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Why do we Celebrate Labor Day?

August 31, 2019
By Jeryse Kelly

I know, the title of this post may seem weird.  Why do we celebrate Labor Day?  Does anyone know why we have a day off in September?  Be honest, who gets Labor day confused with Memorial day?  To be fair to both holidays, everyone should know and understand the who and why we celebrate Labor Day.  The cause and the people acknowledged are just as important and special as the people we honor for Memorial day.  As a reminder, Memorial day we are acknowledging and remembering the people enlisted in the Armed services who lost their lives while fighting for our country.

The Who, Why and When

Let's take a look at the who, why and when for Labor Day.  First and foremost, Labor day has nothing to do with the military.  It is a holiday to acknowledge and pay respect to the American labor force.  These early workers had to overcome and endure a lot of unfair and unsafe work conditions.  Looking back, we have to remember the Industrial Revolution (1780-1870 ish) and people moving looking for a better life.  People were migrating north from working/slaving/enduring on large farms or plantations for better pay, better accommodations and more importantly better opportunities for their family.  The laborers working in the factories were enduring harsh work conditions; long 12 hour days, working 6 days a week, not having breaks to eat or use the restroom, etc.  These conditions brought in Unions to unite and voice concerns for the laborers.  Unions fought for better working conditions but that also brought strikes (workers not working to prove they were needed but with better humane conditions).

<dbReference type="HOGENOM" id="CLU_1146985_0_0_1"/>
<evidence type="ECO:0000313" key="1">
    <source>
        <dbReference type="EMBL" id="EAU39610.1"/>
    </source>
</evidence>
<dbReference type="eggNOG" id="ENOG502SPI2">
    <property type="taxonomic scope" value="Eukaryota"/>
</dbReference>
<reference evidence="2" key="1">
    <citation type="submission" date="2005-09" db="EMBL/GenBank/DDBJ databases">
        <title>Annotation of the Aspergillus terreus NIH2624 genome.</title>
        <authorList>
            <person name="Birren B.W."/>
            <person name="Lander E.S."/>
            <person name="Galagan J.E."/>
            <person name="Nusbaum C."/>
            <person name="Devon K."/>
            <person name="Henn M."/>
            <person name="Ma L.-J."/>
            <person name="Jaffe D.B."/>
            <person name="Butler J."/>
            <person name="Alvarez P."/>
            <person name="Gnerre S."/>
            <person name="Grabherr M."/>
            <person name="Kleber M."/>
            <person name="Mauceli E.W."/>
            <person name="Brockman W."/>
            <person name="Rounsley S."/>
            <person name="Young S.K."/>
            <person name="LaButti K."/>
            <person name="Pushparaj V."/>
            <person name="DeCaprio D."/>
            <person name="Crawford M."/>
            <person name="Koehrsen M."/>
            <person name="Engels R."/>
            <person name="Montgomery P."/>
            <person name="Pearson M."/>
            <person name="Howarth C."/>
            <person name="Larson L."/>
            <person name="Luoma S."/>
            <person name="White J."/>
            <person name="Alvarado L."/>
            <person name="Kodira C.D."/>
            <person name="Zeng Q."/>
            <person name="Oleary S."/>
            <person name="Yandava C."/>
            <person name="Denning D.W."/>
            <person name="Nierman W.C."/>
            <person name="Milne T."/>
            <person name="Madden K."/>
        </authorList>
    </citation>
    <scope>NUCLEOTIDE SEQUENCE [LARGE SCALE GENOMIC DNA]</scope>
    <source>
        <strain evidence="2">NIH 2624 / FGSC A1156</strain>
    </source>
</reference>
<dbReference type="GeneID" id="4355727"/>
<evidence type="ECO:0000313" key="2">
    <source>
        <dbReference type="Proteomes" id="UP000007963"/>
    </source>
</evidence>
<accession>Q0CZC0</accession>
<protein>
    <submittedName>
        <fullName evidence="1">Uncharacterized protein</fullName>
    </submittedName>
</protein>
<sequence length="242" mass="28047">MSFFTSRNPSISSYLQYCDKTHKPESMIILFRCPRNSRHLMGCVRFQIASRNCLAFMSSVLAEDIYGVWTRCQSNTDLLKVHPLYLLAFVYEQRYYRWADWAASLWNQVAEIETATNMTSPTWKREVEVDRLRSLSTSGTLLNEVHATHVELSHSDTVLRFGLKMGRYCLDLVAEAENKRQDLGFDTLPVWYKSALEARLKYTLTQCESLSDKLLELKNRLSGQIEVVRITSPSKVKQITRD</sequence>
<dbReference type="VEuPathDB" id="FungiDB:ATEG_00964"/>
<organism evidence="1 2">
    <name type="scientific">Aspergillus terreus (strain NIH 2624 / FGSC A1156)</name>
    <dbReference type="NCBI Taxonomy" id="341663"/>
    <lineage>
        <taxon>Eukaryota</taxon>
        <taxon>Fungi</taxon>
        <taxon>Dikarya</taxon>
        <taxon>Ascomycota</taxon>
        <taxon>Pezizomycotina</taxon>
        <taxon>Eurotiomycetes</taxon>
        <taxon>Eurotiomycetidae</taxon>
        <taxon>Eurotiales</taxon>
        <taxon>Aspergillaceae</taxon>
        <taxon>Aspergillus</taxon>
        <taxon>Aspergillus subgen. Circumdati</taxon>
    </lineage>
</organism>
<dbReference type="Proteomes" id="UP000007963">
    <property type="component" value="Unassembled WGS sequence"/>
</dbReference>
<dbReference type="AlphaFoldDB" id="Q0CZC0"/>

The First Labor Day

The first Labor day march took place in New York on September 5, 1882.  10,000 people marched from City Hall to Union Square.  The Grand Marshall was William McCabe.  At approximately 10 am, 200 men and bands marched down lower Broadway to lower Manhattan, with musicians playing "When I First Put This Uniform On".  The parade ended at Reservoir park with a party continuing on at Wendel's Elm Park.  Soon, other centers in America started acknowledging a "workmen's holiday".  Congress didn't pass legislature until about 1894.  There seems to be some discrepancy as to who initiated the holiday.  Peter McGuire, general secretary of the Brotherhood of Carpenters and Joiners and a co-founder of the American Federation of Labor or Matthew McGuire a machinist who was the secretary of Local 344 of the International Association of Machinists and secretary of the Central Labor Union in New York.  I wonder if they were related?  What is certain is that Grover Cleveland on June 28, 1894 signed a law making the first Monday in September of each year a national holiday.

One thing to remember, is that many men, women and even children endured many dangerous and unsafe working conditions so that we can have a 5 or 4 day work week at 40hrs per week.  They have also ensured that we are privileged to have breaks, paid time off and receive vacation pay.  While you are enjoying a BBQ, family gathering or an extended weekend marking the end of summer, please take some time to think about how different life could be if they had not organized and made working life better.

For more information check the History Channel and the US Department of Labor 

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